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how flexible is you schedule?

Are you able to take time off for vacations, or take weekends off?

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Jennifer’s Answer

Hi Katia, It depends on what career you end up in and what company you work for. I am an attorney in house for Chegg. I work a pretty full week, at least 9-5 most days, but sometimes starting at 8 and sometimes working in the evenings. At Chegg I find that many of us have families, so there is a lot of understanding if my child is sick or I need time for appointments or things like that. I have a lot of flexibility in that way. For our company, vacation is "unlimited," which means you use your best judgment on what you can take and what allows you to still do your job effectively. I mostly take weekends off. For some comparison, at my last job, I accrued 4.5 weeks of vacation per year and my day to day/weekly schedule was similar.
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Alla’s Answer

Hello Katia! Like David mentioned, your work schedule will largely depend on the kind of employer you work for and the kind of work you do for that employer. Most office jobs require a 40-hour work week Monday through Friday. Vacation time also largely depends on your particular situation. Many companies offer a pro-rated amount of vacation time per month and may also increase vacation time offered to you the longer your work there.
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david’s Answer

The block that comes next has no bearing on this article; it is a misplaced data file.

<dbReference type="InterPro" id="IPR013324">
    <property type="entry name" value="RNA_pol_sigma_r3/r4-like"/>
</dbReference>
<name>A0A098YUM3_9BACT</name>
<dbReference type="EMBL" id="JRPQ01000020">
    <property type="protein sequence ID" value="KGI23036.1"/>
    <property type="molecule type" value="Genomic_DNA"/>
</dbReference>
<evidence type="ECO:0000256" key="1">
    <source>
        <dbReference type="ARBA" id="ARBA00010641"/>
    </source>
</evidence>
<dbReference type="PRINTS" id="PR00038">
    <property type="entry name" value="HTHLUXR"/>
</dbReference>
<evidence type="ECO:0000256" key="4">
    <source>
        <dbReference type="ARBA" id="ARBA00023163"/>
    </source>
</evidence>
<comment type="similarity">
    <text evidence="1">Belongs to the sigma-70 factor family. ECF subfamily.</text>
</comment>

These are good questions, especially since many young people assume that vacations and weekends off are the norm. As a general guideline, the more important and challenging the work, the less control you have over scheduled time away from work. For example, an employee doing standardized work may have regular work hours each day and work only five days a week. A person with accountability for important components in a business, such as an account, might leave work early some days, but work long hours when there are accounting irregularities to review. Persons who support critical business functions, or are involved in life safety or medical career, may find their weekends are often interrupted with work requirements. For me, my first job was in a personnel office, where I administered a routine flow of paperwork. It was essential, but routine to the business. So, I worked 8 hours a day and 5 days a week. Later, I became a computer programmer and sometimes the phone would ring in the middle of the night for a problem and I had to address the problem right then, and sometimes into the weekend. But the pay was much more, and those events weren't regular. Later, I became a manager and almost every week, there were issues that kept me in the office an extra hour or so, and doing some administrative catch-up on weekends was not unusual. However, I was also empowered to schedule my own vacation time, and took extra days off on occasion. That is, when you work longer hours, you usually are more entitled to participate in vacation planning.
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